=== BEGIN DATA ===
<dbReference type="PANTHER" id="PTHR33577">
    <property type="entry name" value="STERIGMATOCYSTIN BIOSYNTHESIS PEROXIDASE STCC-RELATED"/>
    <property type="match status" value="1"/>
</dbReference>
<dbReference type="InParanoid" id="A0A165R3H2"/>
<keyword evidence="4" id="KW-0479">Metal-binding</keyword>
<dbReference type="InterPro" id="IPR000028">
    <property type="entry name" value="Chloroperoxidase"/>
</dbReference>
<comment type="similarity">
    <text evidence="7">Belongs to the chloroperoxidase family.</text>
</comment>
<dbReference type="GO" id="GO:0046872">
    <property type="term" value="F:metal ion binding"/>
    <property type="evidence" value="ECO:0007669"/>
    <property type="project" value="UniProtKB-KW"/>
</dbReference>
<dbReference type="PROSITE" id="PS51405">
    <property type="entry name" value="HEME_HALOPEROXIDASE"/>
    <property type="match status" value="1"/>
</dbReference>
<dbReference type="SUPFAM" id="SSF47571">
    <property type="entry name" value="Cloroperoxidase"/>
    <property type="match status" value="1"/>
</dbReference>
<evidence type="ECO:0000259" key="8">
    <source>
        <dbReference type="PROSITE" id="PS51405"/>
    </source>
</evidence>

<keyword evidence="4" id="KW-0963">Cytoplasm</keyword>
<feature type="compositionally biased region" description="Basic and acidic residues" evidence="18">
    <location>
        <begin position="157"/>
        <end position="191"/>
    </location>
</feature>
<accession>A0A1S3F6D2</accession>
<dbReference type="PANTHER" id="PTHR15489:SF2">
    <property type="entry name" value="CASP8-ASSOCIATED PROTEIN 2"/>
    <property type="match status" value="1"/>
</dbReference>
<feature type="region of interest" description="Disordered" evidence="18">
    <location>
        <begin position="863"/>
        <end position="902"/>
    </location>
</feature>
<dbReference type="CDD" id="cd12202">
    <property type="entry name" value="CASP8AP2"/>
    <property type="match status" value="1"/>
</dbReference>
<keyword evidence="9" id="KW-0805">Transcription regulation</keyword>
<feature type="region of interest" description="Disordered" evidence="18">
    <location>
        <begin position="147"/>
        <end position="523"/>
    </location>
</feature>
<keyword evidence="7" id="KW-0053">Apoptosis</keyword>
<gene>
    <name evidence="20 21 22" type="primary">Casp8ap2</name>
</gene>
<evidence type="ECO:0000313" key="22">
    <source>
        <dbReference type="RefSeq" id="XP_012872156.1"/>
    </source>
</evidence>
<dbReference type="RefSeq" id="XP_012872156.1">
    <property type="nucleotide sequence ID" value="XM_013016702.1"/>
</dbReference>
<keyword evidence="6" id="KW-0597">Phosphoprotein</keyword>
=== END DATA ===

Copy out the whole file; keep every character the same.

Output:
<dbReference type="PANTHER" id="PTHR33577">
    <property type="entry name" value="STERIGMATOCYSTIN BIOSYNTHESIS PEROXIDASE STCC-RELATED"/>
    <property type="match status" value="1"/>
</dbReference>
<dbReference type="InParanoid" id="A0A165R3H2"/>
<keyword evidence="4" id="KW-0479">Metal-binding</keyword>
<dbReference type="InterPro" id="IPR000028">
    <property type="entry name" value="Chloroperoxidase"/>
</dbReference>
<comment type="similarity">
    <text evidence="7">Belongs to the chloroperoxidase family.</text>
</comment>
<dbReference type="GO" id="GO:0046872">
    <property type="term" value="F:metal ion binding"/>
    <property type="evidence" value="ECO:0007669"/>
    <property type="project" value="UniProtKB-KW"/>
</dbReference>
<dbReference type="PROSITE" id="PS51405">
    <property type="entry name" value="HEME_HALOPEROXIDASE"/>
    <property type="match status" value="1"/>
</dbReference>
<dbReference type="SUPFAM" id="SSF47571">
    <property type="entry name" value="Cloroperoxidase"/>
    <property type="match status" value="1"/>
</dbReference>
<evidence type="ECO:0000259" key="8">
    <source>
        <dbReference type="PROSITE" id="PS51405"/>
    </source>
</evidence>

<keyword evidence="4" id="KW-0963">Cytoplasm</keyword>
<feature type="compositionally biased region" description="Basic and acidic residues" evidence="18">
    <location>
        <begin position="157"/>
        <end position="191"/>
    </location>
</feature>
<accession>A0A1S3F6D2</accession>
<dbReference type="PANTHER" id="PTHR15489:SF2">
    <property type="entry name" value="CASP8-ASSOCIATED PROTEIN 2"/>
    <property type="match status" value="1"/>
</dbReference>
<feature type="region of interest" description="Disordered" evidence="18">
    <location>
        <begin position="863"/>
        <end position="902"/>
    </location>
</feature>
<dbReference type="CDD" id="cd12202">
    <property type="entry name" value="CASP8AP2"/>
    <property type="match status" value="1"/>
</dbReference>
<keyword evidence="9" id="KW-0805">Transcription regulation</keyword>
<feature type="region of interest" description="Disordered" evidence="18">
    <location>
        <begin position="147"/>
        <end position="523"/>
    </location>
</feature>
<keyword evidence="7" id="KW-0053">Apoptosis</keyword>
<gene>
    <name evidence="20 21 22" type="primary">Casp8ap2</name>
</gene>
<evidence type="ECO:0000313" key="22">
    <source>
        <dbReference type="RefSeq" id="XP_012872156.1"/>
    </source>
</evidence>
<dbReference type="RefSeq" id="XP_012872156.1">
    <property type="nucleotide sequence ID" value="XM_013016702.1"/>
</dbReference>
<keyword evidence="6" id="KW-0597">Phosphoprotein</keyword>